Histories of jazz provide details, little passion
In the last few years, media attention has focused like never before on jazz as we mourned the passing of singer Frank Sinatra, marked the centenary birthdays of Louis Armstrong and Duke Ellington, and gathered to watch Ken Burns' PBS documentary on jazz.
There hasn't been this much attention paid to jazz since the end of World War II. And it was the end of World War II that really marked the end of the Big Band Era, which has been to date the only period in its one hundred years in which jazz has been a truly popular music. Despite the proclivity of jazz fans to proclaim their favorite music as America's only original art form, Americans themselves have little interest in and even less knowledge of jazz.
For those curious about jazz and wanting to learn more, there are hundreds of books about the music. Jazz' improvised nature has long inspired writers to try to capture some sense of the music on paper. But finding a good book about jazz, one that is informative without being preachy, passionate but not parochial well, that's tougher.
Recently out are a fairly solid broad overview and an updated edition of an old favorite.
Mark Gridley's "Jazz Styles" has taught more than a generation of college students the basics about jazz. Many of us who came of age in the '70s and '80s still have our old dog-eared copy sitting in a place of honor on the bookshelf.
"Jazz Styles" is intended as a classroom textbook for introductory courses on jazz. It's fairly academic in tone (although far more readable than most college texts), and, unlike most books on jazz, is organized by types of jazz, rather than chronologically.
Gridley's book is more about the music than the people who made it. The artists, of course, are featured prominently, since the various styles revolve around their creators. But there is very little biography here instead, Gridley gets into technical discussions about the making of the music.
Words don't do an adequate job of explaining sound, so there are also two separate companion CDs available for "Jazz Styles." The first is intended for classes aimed at music students, and contains demonstrations of different passages typifying a particular lesson from the book: you get a blues progression, a trumpet vs. a flugelhorn, stop time vs. half-time.
The second disc is titled "Jazz Classics," and is intended as a one-volume alternative to the "Smithsonian Collection of Classic Jazz," the multi-volume box set considered the standard for introductory jazz courses. Gridley's CD, produced by Columbia/Sony, ranges from African roots music through Weather Report's mid-'70s rock-jazz fusion, and includes selections from Louis Armstrong, Duke Ellington, Count Basie, Miles Davis and John Coltrane. Interestingly, Gridley has broken most of the songs up into several tracks, so that listeners can go directly to particular passages or solos of note. Want to hear Ben Webster's 1940 solo on his classic composition for Ellington, "Cottontail"? Just go right to track 16. It really does give a new appreciation for non-musicians in trying to get a grasp on how jazz is created.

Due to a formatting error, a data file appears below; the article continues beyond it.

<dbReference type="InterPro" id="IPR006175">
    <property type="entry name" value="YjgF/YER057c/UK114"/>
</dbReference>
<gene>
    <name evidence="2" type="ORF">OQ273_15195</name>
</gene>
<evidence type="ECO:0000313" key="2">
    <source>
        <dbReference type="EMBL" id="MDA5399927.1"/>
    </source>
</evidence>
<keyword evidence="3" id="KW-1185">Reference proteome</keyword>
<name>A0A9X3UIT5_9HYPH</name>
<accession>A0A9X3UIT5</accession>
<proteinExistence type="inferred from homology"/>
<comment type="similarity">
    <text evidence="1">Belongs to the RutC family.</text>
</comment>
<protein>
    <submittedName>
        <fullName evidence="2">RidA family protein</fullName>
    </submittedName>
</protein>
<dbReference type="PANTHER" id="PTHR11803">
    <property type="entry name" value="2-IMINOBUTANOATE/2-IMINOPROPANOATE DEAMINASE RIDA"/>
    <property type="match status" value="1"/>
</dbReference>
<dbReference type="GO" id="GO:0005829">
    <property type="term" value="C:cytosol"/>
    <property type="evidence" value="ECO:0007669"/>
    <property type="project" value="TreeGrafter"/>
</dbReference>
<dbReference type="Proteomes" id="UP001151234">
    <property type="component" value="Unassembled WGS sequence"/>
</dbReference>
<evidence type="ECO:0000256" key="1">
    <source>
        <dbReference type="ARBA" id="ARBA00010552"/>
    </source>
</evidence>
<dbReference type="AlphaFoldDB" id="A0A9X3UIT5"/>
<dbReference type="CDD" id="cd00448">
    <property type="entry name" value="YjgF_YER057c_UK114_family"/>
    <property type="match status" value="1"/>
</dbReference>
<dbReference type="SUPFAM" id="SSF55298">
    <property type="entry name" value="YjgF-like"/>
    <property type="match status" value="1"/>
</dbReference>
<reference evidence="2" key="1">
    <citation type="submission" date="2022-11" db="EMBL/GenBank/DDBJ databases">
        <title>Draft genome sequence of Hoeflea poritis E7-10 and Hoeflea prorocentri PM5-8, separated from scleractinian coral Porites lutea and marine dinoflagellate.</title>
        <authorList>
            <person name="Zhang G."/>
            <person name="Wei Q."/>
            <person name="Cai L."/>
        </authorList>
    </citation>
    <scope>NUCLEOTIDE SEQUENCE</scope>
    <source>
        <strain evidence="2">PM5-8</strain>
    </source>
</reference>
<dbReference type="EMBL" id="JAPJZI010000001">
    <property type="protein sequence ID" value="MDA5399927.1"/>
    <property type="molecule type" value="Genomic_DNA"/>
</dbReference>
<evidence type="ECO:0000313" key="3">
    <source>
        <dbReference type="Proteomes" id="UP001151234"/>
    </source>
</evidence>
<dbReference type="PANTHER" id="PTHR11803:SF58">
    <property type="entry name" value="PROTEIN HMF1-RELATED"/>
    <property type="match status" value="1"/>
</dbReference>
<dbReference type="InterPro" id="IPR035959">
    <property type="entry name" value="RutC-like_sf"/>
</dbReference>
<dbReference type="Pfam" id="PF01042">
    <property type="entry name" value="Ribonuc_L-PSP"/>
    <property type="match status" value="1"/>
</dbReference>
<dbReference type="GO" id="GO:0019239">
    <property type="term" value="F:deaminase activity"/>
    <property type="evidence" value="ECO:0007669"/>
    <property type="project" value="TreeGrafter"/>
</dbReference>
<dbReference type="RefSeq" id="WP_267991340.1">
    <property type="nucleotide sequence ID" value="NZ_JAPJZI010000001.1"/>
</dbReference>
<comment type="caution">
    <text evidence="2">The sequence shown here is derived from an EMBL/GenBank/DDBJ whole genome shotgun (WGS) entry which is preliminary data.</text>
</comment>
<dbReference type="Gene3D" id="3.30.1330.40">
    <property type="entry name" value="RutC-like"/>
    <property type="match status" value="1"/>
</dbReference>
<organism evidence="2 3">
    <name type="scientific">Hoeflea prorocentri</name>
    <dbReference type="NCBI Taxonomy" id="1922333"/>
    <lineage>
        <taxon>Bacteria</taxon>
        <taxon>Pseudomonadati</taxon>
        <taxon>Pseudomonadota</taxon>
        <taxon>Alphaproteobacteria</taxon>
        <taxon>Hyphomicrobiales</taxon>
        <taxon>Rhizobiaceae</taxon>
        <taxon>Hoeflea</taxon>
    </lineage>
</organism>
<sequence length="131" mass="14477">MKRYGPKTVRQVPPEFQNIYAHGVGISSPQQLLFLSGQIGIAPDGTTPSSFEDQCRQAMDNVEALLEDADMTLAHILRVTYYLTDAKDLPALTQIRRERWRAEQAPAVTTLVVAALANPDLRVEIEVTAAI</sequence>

It takes a little discipline and patience to work your way through "Jazz Styles," especially if you get the CDs and take the time to listen to the tracks as they come up in the text. But it probably offers the best understanding of jazz from a musical standpoint of any book available.
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From a purely historical perspective (as opposed to the more musical approach in Gridley's book), jazz has been overly covered and yet thinly so. There have been dozens, perhaps hundreds, of jazz histories written. And nearly all take the standard New Orleans-Chicago-New York route, ending some time shortly after Miles Davis' "Bitches Brew" album in the late '60s.
John Edward Hasse's "Jazz: The First Century" unfortunately doesn't stray far from that formula. Hasse and his stable of contributors (the best known of whom is Bob Blumenthal) cover the basics well, and the book is beautifully illustrated with photographs of the musicians written about, but there is little new or enlightening here.
It's no better nor worse than a half-dozen other jazz histories the critical details are all here, there are no major historical gaffes, and the staff's analysis is solidly in the mainstream.
There's just a feeling after reading it that something is missing: a sense of passion and urgency, the kind of near-desperate longing that infuses the best jazz playing and the best writing about jazz.
Veteran jazz fans will enjoy the photos, but probably skip much of the text. Those who've recently been turned on to the music will find this an informative history, and the suggested reading and listening lists (to which this critic contributed) provide a solid starting point.
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